Lecture 22

More on booleans and iterables

MCS 260 Fall 2021
Emily Dumas


  • Homework due every Tuesday 10am
  • Thursday lab students: Attempt problem 1 on the worksheet
  • Assignment with operation

    Common pattern: Modify the value of a variable using an operation.

            x = x + 25

    There is a shorter syntax for this:

            x += 25

    Not repeating the name x twice can help avoid errors.

    Old wayNew way
    a = a + ba += b
    a = a - ba -= b
    a = a * ba *= b
    a = a / ba /= b
    a = a ** ba **= b
    a = a % ba %= b
    a = a // ba //= b


    This is a loose end from our discussion of loops in Lecture 6.

    We talked about break, which exits the loop immediately.

    There is also continue, which skips the rest of the loop body and starts the next iteration.

    When to use continue

    Never truly required. But when a loop body needs to end early, and move on to the next iteration, it can be helpful.

    Using continue avoids most of the loop body being inside else.

    E.g. let's modify terminal2.py

    Never never never

    Never have continue as the last statement in a loop body. Doing so has no function—continuing at the end is the default behavior!


    None is the only value of type NoneType. It represents the absence of a value, in cases where some value is needed.

    E.g. None is the return value of a function that doesn't have a return statement.

            def f(x):

    Boolean coercion

    Recall that every value in Python can be converted to a boolean when needed (e.g. in conditional).

    • False, None, 0, 0.0, 0j, [], {}, "" → False
    • Anything else → True

    Values called "truthy" or "falsy" according to what they convert to.

        x = 5
        while x:
            print(x,end=" ")
            x -= 1

    Sequences and iterables

    A sequence is an ordered collection that can be accessed by integer index, e.g. tuple, list, string.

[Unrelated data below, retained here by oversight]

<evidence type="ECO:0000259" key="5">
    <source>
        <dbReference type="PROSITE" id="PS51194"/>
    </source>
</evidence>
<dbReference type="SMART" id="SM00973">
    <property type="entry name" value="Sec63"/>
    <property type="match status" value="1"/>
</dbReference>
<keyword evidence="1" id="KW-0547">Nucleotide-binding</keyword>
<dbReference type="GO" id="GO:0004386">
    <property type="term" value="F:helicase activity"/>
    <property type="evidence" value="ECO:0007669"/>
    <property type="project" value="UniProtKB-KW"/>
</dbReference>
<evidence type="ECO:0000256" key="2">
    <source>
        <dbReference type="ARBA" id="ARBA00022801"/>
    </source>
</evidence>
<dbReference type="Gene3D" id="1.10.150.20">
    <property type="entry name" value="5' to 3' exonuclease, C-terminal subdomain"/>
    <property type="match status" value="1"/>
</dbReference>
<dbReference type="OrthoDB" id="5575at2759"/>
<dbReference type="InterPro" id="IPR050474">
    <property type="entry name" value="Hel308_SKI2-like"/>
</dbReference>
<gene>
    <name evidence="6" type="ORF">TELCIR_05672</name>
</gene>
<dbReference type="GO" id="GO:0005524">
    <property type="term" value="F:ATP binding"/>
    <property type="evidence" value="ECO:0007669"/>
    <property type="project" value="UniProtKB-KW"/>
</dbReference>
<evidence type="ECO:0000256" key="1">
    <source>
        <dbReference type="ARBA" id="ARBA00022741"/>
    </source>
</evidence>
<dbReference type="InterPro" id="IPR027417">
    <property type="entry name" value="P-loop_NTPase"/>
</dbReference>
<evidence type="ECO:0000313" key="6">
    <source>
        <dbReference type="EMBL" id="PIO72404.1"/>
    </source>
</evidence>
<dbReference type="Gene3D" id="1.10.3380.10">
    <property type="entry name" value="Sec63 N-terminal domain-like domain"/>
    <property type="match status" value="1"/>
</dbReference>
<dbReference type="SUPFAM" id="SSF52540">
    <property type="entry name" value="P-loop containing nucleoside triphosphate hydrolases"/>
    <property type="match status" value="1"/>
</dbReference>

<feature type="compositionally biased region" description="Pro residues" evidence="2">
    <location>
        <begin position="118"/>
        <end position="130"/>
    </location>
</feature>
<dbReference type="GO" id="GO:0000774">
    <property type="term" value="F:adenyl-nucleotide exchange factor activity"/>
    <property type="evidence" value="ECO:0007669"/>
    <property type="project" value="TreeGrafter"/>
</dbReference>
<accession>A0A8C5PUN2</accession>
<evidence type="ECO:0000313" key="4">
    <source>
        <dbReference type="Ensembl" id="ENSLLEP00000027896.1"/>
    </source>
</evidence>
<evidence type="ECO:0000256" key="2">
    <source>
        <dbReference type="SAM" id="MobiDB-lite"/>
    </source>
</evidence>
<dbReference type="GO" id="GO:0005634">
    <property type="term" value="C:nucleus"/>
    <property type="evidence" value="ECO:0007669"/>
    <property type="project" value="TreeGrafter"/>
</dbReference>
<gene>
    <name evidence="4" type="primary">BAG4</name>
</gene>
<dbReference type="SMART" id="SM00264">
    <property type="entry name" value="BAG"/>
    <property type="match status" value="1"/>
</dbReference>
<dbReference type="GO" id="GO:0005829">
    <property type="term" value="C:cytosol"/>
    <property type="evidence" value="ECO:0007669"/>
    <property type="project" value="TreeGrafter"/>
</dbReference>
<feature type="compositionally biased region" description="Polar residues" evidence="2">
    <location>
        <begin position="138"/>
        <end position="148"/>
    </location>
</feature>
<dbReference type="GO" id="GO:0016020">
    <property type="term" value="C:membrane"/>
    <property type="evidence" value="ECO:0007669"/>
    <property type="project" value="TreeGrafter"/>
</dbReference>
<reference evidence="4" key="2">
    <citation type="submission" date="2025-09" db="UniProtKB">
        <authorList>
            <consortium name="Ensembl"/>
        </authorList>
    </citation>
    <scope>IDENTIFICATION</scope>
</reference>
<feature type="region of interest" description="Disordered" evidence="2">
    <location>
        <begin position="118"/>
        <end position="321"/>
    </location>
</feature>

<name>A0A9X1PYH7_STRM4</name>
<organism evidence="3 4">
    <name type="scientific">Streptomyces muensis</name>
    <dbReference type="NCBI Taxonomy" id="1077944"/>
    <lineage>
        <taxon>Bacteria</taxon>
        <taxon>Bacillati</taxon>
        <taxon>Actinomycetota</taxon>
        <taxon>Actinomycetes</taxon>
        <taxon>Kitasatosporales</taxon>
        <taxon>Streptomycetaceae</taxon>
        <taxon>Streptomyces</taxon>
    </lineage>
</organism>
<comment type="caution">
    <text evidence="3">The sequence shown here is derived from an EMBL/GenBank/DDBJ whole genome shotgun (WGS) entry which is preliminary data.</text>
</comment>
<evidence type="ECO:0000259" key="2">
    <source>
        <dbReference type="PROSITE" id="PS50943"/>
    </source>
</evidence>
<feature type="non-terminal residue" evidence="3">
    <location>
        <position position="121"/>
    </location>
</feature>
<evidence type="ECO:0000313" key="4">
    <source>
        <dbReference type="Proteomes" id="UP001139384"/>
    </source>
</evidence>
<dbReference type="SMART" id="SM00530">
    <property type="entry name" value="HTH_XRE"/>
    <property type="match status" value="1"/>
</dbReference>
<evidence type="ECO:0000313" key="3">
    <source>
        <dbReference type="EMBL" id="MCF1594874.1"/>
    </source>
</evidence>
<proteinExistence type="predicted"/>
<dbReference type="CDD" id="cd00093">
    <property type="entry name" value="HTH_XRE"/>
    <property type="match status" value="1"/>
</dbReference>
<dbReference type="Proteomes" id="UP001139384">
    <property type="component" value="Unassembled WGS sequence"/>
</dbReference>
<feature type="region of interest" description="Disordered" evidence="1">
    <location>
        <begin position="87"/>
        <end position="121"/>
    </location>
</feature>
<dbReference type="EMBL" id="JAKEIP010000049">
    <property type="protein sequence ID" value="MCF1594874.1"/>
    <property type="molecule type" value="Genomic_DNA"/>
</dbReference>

Roughly: x is a sequence if x[2] might work.

    Sequences and iterables

    An iterable is a collection that can return items one by one upon request. (Any sequence can do this.)

    x is an iterable if for t in x: works.

    Non-sequence iterables

    range objects, file objects, csv.reader, dictionaries, ...


    The function list(x) will convert an iterable x to a list, which is a sequence.

    In the process it will generate and store everything the iterable produces.

    Always look for a way to avoid this function. Nearly all uses by beginners are unnecessary.

    Any & all

    The functions any(L) and all(L) convert an iterable L into a single boolean.

    any(L) returns True if at least one item from L is truthy. It returns as soon as it finds a truthy value. It is like a chain of or.

    all(L) returns True if all items from L are truthy. It returns as soon as it finds a falsy value. It is like a chain of and.

    Example: Check whether all characters in a string satisfy a condition.

    left_keys = "qwertasdfgzxcvb"
    def is_left_hand(word):
        "Can `word` be typed with only left hand on en-us keyboard?"
        return all( [c in left_keys for c in word] )

    Example: Check whether a list of numbers contains at least one positive number.

    def contains_a_positive(L):
        "Does `L` contain an element greater than zero?"
        return any( [x>0 for x in L] )


    Reminder about this useful iterable.

    If L is an iterable giving items a,b,c,... then enumerate(L) is an iterable giving tuples (0,a), (1,b), (2,c), ....


    Revision history

    • 2021-10-13 Correct typos
    • 2021-10-13 Initial publication